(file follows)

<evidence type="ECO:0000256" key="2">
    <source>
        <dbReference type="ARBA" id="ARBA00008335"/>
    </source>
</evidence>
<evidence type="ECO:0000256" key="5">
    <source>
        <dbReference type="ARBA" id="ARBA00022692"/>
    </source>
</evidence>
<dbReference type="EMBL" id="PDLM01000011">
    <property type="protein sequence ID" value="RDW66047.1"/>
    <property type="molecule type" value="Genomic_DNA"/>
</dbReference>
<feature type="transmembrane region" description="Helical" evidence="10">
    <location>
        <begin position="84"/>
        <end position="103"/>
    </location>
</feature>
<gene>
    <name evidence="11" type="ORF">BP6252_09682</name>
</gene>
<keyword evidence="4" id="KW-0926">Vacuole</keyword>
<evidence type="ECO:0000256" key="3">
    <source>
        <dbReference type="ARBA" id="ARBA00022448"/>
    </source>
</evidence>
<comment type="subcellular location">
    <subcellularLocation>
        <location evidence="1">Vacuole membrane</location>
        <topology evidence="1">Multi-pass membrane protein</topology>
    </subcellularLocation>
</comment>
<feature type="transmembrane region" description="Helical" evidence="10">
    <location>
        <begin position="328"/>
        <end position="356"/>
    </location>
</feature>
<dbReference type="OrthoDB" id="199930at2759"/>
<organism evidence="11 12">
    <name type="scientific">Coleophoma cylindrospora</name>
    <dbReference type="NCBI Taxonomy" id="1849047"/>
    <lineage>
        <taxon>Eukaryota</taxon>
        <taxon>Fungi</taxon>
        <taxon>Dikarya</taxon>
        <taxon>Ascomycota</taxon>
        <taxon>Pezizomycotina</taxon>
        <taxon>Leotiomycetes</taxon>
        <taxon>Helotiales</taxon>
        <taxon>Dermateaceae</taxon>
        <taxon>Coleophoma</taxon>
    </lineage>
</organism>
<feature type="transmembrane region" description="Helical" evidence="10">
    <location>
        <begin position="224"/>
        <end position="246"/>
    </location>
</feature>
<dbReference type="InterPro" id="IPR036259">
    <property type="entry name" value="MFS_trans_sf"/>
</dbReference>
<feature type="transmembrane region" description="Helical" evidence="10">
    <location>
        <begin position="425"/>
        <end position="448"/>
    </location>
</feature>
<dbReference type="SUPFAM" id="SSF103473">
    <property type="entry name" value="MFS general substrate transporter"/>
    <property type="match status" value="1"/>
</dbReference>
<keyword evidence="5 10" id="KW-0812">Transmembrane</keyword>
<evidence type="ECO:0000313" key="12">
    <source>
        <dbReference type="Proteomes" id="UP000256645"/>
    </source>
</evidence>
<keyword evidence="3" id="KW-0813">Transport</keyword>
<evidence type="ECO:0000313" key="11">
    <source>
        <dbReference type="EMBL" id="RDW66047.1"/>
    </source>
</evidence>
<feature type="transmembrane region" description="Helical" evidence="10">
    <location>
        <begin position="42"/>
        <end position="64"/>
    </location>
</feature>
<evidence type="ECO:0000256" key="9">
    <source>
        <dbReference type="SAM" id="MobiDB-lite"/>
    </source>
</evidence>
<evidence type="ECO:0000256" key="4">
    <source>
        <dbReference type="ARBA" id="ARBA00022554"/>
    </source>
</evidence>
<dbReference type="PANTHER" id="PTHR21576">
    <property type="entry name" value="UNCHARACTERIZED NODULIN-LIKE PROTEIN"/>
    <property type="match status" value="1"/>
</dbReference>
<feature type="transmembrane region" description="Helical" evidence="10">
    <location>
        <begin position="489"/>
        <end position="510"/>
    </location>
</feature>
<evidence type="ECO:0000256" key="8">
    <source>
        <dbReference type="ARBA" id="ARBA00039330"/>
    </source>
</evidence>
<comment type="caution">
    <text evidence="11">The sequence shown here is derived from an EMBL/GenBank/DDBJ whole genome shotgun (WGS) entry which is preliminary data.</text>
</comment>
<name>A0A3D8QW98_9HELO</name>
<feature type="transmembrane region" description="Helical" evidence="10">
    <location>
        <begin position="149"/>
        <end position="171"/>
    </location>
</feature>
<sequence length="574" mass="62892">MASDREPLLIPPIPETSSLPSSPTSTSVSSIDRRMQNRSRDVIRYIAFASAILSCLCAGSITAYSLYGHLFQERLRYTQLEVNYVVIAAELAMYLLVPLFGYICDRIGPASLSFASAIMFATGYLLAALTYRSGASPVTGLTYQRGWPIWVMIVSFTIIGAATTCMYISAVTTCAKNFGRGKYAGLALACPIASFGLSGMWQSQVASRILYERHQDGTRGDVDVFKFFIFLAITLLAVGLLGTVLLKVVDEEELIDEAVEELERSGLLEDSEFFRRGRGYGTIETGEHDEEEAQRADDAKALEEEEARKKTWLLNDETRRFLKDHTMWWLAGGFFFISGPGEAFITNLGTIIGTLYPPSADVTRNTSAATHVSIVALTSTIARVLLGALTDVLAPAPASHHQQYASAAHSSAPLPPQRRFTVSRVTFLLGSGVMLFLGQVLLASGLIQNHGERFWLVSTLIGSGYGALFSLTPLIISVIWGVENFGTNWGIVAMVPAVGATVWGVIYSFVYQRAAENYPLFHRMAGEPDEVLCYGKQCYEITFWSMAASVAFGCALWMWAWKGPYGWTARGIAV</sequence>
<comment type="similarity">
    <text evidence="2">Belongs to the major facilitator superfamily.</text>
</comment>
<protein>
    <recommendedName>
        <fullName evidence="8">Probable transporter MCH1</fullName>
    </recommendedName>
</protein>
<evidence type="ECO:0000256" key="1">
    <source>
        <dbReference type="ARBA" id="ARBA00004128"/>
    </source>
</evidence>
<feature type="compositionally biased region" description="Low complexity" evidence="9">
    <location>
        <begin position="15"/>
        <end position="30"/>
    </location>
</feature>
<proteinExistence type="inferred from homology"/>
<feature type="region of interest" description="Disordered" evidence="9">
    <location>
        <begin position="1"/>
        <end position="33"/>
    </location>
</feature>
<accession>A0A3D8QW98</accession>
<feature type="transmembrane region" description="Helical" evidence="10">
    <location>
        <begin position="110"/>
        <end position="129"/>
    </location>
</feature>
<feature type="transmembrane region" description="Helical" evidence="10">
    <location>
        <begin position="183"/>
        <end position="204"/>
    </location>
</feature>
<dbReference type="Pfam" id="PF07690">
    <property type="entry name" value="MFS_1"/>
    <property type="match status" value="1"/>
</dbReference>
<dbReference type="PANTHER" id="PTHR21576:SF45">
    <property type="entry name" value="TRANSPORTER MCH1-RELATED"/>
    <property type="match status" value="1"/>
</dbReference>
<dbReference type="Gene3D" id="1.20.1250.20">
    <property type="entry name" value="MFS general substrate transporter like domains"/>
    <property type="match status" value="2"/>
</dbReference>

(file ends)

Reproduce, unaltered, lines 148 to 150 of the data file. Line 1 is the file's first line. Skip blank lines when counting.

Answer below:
    </location>
</feature>
<proteinExistence type="inferred from homology"/>